CARSON, Calif. — Live long enough to see yourself become the villain.
The rivalry between Los Angeles Galaxy and LAFC certainly didn’t need a boost, but Wednesday’s U.S. Open Cup version of El Tráfico, which the Galaxy won 3-1, might’ve pushed it to another level. It was the second time ever the teams met in a knockout game, and this time it was the older L.A. squad that prevailed with a 3-1 win, remaining unbeaten against the Black and Gold at Dignity Health Sports Park.
But for the first time there was actual bad blood that boiled over postgame as players and coaches had to be separated amongst a sea of pushing and shoving. LAFC players Mamadou Fall and Brian Rodriguez were visibly among the most angered, and had to be held back multiple times. The loss itself could’ve been enough to spark those emotions, but this was different.
A day before the game Galaxy midfielder Raheem Edwards made some comments that sparked the fire. “I want to beat LAFC so bad,” he said. “The [3252, LAFC Supporters’ Group] … I’m going to be honest, I just want to piss them off.”
Edwards played for LAFC just last season and is the only player to appear for both sides in the rivalry. He knew exactly what he was doing, though. His villainous behavior was premeditated, and while LAFC saw it as shade, the Galaxy took it in stride. It motivated a team that was coming off consecutive home losses in which they were outscored 6-1.
“I need to get guys fired up, and I also want the drama,” he said. “I think MLS is a little too soft in terms of I think players are too conservative and they don’t want to look like the bad guy. I’m just trying to light the fire between both sides.”
For the first time in a while, everything went the Galaxy’s way, not just the result. Kévin Cabral, Javier “Chicharito” Hernández and Dejan Joveljić scored to put the Galaxy up 3-0 before LAFC seized late consolation. They were simply the better team.
They showed more passion, outmuscled their opponent, and were more organized. LAFC star Carlos Vela was subbed off in the 20th minute due to feeling something in his quad. On the other end, his counterpart Hernández was dancing, celebrating the goal he scored in the 57th minute, just six minutes after Cabral’s opener.
“Today I think [Galaxy] fought more, played a better game and deserved to win,” Vela said. “We are let down as a team by the way we played and lost.”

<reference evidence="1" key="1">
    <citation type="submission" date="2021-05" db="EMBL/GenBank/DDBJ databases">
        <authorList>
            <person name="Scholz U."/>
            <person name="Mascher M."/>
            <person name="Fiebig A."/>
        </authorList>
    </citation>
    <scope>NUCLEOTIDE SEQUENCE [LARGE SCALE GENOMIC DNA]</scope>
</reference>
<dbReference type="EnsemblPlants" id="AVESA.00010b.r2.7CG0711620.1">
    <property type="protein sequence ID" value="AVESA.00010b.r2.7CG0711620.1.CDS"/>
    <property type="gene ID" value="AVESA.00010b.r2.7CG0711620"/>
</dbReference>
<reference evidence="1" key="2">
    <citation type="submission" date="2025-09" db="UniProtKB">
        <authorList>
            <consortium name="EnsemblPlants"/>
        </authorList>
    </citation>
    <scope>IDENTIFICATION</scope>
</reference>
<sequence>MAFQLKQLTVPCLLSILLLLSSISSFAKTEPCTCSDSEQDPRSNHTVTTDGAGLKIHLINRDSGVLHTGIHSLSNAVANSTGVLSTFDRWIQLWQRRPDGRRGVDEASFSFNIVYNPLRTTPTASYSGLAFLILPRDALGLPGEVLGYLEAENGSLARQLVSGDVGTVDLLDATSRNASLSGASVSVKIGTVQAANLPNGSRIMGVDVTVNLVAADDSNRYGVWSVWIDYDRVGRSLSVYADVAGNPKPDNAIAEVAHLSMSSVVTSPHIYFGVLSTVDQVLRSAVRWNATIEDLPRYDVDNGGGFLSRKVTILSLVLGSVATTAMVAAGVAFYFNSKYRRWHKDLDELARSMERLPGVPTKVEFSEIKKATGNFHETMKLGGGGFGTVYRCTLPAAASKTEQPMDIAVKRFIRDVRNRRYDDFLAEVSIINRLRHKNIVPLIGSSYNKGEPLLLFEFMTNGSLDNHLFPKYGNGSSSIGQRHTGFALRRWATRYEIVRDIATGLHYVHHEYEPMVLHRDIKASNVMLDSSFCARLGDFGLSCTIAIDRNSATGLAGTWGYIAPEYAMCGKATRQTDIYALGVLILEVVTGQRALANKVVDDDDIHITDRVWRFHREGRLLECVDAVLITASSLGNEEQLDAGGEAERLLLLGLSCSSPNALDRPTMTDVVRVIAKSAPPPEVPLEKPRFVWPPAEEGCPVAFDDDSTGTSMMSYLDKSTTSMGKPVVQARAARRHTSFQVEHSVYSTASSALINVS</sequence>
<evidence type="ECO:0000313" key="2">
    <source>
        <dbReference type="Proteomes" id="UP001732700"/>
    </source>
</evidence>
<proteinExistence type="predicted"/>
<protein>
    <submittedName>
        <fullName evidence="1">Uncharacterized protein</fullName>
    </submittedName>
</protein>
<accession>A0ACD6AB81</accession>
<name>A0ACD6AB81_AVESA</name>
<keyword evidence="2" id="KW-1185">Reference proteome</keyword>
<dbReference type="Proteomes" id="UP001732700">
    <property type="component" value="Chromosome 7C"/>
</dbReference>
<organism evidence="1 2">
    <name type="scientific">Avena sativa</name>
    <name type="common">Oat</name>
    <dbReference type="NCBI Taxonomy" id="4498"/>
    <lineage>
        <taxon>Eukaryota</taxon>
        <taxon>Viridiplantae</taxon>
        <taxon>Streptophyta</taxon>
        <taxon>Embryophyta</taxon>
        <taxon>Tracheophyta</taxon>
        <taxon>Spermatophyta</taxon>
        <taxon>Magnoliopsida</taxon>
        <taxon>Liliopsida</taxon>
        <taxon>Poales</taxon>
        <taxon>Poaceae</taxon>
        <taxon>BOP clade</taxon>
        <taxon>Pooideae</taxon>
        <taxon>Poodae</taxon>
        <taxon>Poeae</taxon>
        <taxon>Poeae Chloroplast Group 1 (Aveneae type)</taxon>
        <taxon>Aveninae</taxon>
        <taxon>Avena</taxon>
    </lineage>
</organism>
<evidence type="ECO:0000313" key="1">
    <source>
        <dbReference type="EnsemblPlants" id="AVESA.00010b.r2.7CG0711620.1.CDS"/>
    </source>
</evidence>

The postgame drama was a direct reflection of frustration from the result, but you can attribute some of that to Edwards, too.
LAFC head coach Steve Cherundolo was upset at what went down after the final whistle. The Galaxy chalked it up to emotions. And why not? LAFC was haunted by Zlatan Ibrahimovic in the early days of the rivalry, and it’s fitting Edwards invoked Ibra-esque bravado to gain an edge. Psychological warfare at its finest.
Since Ibrahimovic's famous debut in 2018, LAFC been trying to win a game in Carson and it hasn’t happened yet. Unless they meet there in this year's MLS Cup Playoffs, that drought is carrying over into 2023.
This loss may sting extra since the chance at winning a trophy slipped away once again. The remaining path in the U.S. Open Cup, which is contested between the four leagues sanctioned by the U.S. Soccer Federation, is USL side Sacramento Republic in the quarterfinals and then either another USL team or Sporting Kansas City, which is in awful form this season, in the semis.
That opportunity now belongs to the Galaxy, a team with a hefty trophy cabinet, rather than LAFC, the side eager to fill one.
“To get a victory here in Open Cup against our rivals is perfect,” Edwards said. “This one was the most heated one for sure that I’ve played so far. I think the rivalry needs this. We need a little bit of grittiness, fight and drama, so I thought this was perfect.”
Edwards endured his fair share of fan criticism while playing for LAFC. It became clear he wasn’t going to be any sort of hero for LAFC, so he switched sides and became a villain instead.
This suits him much better anyway.